TumbleBit, one of the most promising privacy advancements built on top of Bitcoin, will be implemented in the upcoming Breeze Wallet.
The Breeze Wallet is a bitcoin wallet in development by blockchain startup Stratis, scheduled for release in one or two months. It will serve as a typical bitcoin wallet for desktop computers, but with an added tumbling option. Connected through a TumbleBit tumbler, Breeze Wallet users can mix their coins without needing to trust each other or the tumbler with their coins or their privacy.
“We are integrating TumbleBit because it’s a trustless and secure solution that works with Bitcoin without any forks,” Stratis Founder and CEO Chris Trew told Bitcoin Magazine.
Stratis is a U.K.-based startup that offers end-to-end solutions for development, testing and deployment of blockchain applications. The company will maintain its own blockchain (the Stratis blockchain), which includes a native token (the Stratis token). Additionally, the company builds tools for existing blockchains, including Bitcoin, Ethereum and BitShares. Stratis projects include a Bitcoin full node in the programming language C#, a Bitcoin software development kit and, indeed, the Breeze wallet, which will hold both bitcoins and the Stratis tokens.
TumbleBit was first proposed by academic researchers Ethan Heilman, Leen AlShenibr, Foteini Baldimtsi, Alessandra Scafuro and Sharon Goldberg. Inspired by its potential, “Programming The Blockchain in C#” author and Stratis team member Nicolas Dorier started working on an implementation of TumbleBit in C#. He was joined by the co-author of his book, Ficsór Ádám, who focused on Tor integration.
Now, with the help of Ádám, Stratis is making the solution available in a convenient and easy-to-use wallet. It is a natural match not only because Stratis’s and Dorier’s implementations of TumbleBit share the same programming language, but also because Stratis has a strong focus on privacy on their own platform, Trew explained.
“Regulation is one of the main hurdles for blockchain [technology] and Bitcoin adoption among the financial services industry,” he said. “The first step of regulatory compliance is privacy of their sensitive financial data. This is one of the reasons for the rise of the private chain and distributed ledger technologies. Our goal is to provide open and public blockchain solutions for the enterprise; to deliver this we must provide transaction privacy on a public blockchain.”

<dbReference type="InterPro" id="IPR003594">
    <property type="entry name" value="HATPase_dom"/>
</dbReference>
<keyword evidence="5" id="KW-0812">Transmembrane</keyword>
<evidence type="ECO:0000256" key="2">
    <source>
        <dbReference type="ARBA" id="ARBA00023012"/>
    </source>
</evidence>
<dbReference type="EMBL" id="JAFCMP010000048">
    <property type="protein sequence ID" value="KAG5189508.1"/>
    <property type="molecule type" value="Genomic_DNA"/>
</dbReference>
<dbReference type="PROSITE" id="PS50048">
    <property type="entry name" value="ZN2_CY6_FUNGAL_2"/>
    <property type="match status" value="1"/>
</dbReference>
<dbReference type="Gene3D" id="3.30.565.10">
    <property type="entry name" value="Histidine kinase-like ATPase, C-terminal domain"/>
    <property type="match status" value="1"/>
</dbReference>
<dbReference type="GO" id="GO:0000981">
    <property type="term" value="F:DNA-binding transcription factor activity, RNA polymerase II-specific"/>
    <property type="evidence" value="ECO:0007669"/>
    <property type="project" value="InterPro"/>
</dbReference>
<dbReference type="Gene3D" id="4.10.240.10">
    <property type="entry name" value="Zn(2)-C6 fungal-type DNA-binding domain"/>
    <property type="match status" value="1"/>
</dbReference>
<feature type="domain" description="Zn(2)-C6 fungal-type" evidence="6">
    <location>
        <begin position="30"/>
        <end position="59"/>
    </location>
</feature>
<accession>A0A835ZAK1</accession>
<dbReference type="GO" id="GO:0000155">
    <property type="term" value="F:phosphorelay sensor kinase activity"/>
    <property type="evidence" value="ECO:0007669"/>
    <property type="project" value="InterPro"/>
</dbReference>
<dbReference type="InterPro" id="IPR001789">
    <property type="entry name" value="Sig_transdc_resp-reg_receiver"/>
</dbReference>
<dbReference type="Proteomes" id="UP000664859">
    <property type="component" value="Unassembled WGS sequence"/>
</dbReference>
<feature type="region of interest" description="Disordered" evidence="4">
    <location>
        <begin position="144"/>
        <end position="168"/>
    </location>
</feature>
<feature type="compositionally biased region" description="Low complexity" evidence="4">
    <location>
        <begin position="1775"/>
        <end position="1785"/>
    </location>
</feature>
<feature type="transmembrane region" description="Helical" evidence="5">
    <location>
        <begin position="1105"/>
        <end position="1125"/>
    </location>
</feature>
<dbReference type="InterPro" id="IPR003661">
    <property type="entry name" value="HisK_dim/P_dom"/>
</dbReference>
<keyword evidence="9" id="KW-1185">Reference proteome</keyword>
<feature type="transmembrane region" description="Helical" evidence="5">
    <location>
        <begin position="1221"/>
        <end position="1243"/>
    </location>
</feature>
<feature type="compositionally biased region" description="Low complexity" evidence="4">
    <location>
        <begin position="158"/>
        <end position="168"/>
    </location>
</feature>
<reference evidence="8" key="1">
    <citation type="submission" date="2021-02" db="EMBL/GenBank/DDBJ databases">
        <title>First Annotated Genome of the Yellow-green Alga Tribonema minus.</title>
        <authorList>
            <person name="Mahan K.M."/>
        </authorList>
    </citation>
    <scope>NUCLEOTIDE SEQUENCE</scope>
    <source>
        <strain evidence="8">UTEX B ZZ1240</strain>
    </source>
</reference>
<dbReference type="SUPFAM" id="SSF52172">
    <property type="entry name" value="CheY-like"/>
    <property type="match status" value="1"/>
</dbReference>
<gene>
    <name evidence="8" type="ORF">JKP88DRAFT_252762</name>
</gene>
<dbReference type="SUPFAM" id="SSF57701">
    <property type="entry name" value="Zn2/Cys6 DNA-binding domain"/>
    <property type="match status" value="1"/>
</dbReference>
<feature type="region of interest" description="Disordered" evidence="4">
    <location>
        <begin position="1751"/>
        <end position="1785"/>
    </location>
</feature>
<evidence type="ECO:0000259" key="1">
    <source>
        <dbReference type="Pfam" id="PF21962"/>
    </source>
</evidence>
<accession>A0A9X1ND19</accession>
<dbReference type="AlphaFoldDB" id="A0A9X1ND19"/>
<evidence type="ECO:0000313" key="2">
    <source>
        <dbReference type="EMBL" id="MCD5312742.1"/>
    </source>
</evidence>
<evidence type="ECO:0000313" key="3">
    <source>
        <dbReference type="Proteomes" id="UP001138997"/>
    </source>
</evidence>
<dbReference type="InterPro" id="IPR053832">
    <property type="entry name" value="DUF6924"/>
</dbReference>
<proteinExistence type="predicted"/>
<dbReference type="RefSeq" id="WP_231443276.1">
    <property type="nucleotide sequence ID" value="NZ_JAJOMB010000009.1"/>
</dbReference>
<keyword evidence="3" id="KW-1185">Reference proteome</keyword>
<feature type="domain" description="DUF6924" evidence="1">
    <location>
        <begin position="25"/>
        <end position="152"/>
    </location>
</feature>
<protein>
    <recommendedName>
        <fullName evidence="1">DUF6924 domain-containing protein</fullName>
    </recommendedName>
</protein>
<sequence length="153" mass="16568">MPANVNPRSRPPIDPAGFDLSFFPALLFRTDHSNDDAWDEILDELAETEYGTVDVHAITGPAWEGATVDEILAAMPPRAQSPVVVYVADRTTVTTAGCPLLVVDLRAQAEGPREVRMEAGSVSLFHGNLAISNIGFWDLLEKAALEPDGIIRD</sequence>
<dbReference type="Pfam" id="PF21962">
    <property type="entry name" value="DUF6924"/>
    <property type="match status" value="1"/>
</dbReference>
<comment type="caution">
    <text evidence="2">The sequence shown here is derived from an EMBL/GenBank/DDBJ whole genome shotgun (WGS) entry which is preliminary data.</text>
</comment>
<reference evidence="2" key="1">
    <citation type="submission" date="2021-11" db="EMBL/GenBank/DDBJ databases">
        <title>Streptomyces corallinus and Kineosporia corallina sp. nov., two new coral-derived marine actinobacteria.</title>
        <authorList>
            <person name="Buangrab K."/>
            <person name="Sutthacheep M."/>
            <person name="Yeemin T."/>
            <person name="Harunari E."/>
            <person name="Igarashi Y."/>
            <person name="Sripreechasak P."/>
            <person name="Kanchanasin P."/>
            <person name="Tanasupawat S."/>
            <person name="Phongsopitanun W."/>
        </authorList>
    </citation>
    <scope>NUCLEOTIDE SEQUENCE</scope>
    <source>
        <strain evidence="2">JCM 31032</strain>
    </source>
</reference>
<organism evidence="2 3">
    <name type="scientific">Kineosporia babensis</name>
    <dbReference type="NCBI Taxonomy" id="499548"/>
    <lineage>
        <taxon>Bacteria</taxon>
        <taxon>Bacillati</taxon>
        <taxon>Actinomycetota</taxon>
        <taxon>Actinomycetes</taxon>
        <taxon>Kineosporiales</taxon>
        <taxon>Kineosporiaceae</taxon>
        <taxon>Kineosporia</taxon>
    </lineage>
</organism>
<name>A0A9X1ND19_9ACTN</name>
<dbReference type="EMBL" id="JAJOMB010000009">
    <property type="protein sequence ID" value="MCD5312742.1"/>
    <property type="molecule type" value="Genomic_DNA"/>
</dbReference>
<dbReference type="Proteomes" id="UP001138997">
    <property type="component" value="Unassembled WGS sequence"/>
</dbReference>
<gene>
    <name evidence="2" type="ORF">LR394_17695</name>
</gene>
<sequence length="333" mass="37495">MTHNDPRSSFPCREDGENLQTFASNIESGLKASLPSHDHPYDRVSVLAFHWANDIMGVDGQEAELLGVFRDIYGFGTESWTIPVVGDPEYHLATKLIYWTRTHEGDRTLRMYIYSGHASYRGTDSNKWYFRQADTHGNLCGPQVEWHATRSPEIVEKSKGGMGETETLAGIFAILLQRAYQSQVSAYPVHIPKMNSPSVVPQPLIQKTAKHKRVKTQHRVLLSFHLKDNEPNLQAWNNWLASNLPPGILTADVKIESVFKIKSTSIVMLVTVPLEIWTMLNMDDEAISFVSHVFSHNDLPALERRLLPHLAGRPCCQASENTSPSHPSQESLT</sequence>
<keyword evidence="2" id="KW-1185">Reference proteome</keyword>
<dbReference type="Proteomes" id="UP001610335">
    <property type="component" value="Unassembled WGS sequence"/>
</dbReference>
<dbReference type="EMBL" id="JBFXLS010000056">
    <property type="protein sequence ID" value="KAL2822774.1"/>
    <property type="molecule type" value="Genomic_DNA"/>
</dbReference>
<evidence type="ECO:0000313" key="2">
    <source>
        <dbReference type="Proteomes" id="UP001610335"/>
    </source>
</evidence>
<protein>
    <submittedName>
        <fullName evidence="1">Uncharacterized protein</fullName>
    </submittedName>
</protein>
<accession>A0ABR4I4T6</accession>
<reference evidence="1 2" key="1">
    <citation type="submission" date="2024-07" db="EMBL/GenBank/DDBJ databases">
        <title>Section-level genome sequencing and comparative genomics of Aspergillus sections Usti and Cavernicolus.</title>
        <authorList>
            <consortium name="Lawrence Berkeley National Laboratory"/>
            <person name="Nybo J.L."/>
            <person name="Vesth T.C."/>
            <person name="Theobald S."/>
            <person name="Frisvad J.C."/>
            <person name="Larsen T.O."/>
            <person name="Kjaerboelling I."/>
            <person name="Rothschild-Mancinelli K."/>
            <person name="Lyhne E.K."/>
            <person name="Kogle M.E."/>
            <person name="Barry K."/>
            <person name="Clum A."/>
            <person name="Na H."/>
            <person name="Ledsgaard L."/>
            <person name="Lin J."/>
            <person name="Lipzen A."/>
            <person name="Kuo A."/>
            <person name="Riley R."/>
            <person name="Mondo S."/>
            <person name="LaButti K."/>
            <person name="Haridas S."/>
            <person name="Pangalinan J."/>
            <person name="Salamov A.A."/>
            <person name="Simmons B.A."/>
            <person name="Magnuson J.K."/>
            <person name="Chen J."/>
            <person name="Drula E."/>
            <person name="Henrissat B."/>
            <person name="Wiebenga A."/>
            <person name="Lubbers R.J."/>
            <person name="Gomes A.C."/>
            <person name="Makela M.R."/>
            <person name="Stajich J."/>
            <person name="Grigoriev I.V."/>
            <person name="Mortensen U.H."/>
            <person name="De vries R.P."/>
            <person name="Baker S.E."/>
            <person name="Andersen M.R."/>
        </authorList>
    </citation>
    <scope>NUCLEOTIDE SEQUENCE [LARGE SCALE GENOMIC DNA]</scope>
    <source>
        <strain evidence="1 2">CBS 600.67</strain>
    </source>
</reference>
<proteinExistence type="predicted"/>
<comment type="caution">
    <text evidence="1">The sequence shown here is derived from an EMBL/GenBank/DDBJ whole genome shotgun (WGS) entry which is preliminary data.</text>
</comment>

To realize the privacy features it promises, Breeze Wallet will also introduce a relatively new type of light client. Based on work by Bitcoin Core developer Jonas Schnelli, the wallet will utilize “Full Block Simplified Payment Verification,” or “Full Block SPV.”
Full nodes download and verify each block on the blockchain, which can be quite resource intensive. Most light clients therefore only download the specific data that’s relevant to them: mostly relating to their Bitcoin addresses. But to do this, they need to share all their addresses with a server or a node on the Bitcoin network.
This server or node — and anyone spying on the communication with this server or node — learns all addresses that are in the wallet. This makes tumbling coins from one address in a wallet to another address in the same wallet rather pointless.
Instead, Ádám is currently implementing a type of light client that will download full blocks but immediately discard any data it doesn’t need. This requires the wallet to download more data than typical light clients, which is why Breeze Wallet won’t be very suitable for mobile wallets anytime soon. But it will be less resource intensive than running a full node and, therefore, easier to use for regular users.
Lastly, one hurdle remains: someone, somewhere, needs to host the tumbler. While this can be done as a hidden service, the TumbleBit developers have been hesitant to do this themselves so far. Such a service may not exactly please regulators and anti-money laundering agencies.
Stratis is now working through the legal and regulatory issues involved with deploying a solution of this type. “The ultimate goal is to have a decentralized network of TumbleBit servers. We are working on delivering end-to-end solutions; then we will further develop some of the core components,” Trew said.
For more on TumbleBit, read “With TumbleBit, Bitcoin Mixing May Have Found Its Winning Answer” and “Better Bitcoin Privacy, Scalability: Developers Making TumbleBit a Reality.”